Organic growers have to pay even more attention to pH than their non-organic counterparts, because your cannabis plant relies on a very strict pH of your water and soil to be able to properly absorb the organic nutrients in your soil and fertilizer. Most growers are using soil, so your pH should be between 6.0 and 6.8. If you’re using hydroponics, however, that should be a bit lower, between 5.5 and 6.5. If you are wanting to set up an organic hydroponics system, this is particularly important. Whichever method you’re using, you should be regularly checking your pH levels (easy to do with pH strips), and adjusting as necessary. During the seedling stage of your plant’s life, you should also be spritzing your plant with pH-balanced water, twice a day.

After caring for your seedling for anywhere between one to three weeks, it’ll be ready for the vegetative phase. This means more water, more space, and way more light for your baby plant. This is also the period in which you should be carefully monitoring your plants for signs of distress, whether from nutrient deficiency or saturation, or from things like pH imbalance or light burn.

Once your plant outgrows its first pot, you’ll want to make sure it has plenty of room. You should have prepared a 3-5 gallon pot of your super soil for each plant. Importantly, during this time, you should keep your layer of fertilizer and your layer of base soil separate, with the fertilizer on the bottom of the pot, and plant your cannabis plant in the base soil only. Otherwise, you risk over-saturating your plant, which can be just as bad for it as depriving it of nutrients.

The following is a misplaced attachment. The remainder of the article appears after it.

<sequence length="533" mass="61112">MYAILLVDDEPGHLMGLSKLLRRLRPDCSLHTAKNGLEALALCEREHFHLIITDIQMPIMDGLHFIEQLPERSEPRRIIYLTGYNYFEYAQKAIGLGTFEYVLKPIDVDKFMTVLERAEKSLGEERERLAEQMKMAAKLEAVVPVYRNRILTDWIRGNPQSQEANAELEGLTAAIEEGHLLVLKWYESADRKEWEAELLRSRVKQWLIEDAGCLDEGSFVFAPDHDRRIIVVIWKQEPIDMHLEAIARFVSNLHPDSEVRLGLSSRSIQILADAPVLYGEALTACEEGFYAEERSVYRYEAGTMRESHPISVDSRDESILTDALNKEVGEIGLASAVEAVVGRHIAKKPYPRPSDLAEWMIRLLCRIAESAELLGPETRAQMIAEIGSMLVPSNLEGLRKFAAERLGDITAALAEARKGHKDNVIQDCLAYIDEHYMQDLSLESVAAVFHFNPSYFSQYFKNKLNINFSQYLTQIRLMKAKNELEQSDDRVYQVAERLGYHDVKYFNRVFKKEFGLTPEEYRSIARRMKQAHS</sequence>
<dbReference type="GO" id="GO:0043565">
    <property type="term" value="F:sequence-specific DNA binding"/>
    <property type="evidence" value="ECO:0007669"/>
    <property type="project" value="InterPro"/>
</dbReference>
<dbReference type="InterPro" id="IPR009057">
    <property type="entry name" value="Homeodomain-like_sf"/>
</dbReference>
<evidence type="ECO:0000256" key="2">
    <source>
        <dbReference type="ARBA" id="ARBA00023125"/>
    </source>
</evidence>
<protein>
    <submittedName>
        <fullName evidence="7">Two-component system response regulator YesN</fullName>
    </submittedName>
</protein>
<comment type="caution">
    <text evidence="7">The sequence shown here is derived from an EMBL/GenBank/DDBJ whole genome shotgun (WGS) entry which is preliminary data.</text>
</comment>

When it comes to nutrients, different soil will have different strengths and weaknesses. Part of the process of successfully growing organic cannabis is learning to recognize the signs of nutrient deficiency, and being prepared to counteract them with organic materials. There are a number of reasons why your pot leaves are turning yellow; but luckily, making your own super soil in order to grow organic weed is actually the most successful method. There are still pitfalls though. Here are the big deficiencies to look out for:

  • Calcium: If your cannabis plant’s leaves are showing little brown spots that appear dry and crunchy, like dead leaves, it’s most likely a sign of a calcium deficiency. If your plants are showing signs of this, you can add limestone or gypsum to your soil (just watch the pH).
  • Nitrogen: Luckily, nitrogen deficiencies can be eradicated as you perfect your super soil recipe. Yellowing and wilting leaves in the vegetative phase of your plant’s life is a sure sign that your recipe needs adjusting, and that it’s time to supplement. On the other hand, though, nitrogen saturation can also damage your plants, so watch out for excessively dark and heavy leaves, and weak stems, which may be a sign that your nitrogen levels are too high.
  • Potassium: Weak, stretchy leaves indicate a potassium deficiency, which is up there with nitrogen, carbon, and calcium as one of the most important nutrients for growing your own weed.
Nicola P. Young
Nicola P. Young
Read next: What is Black Cannabis?
Nicola P. Young

Lover of Books, Saxophone, Blogs, and Dogs. Not necessarily in that order. Book blogger at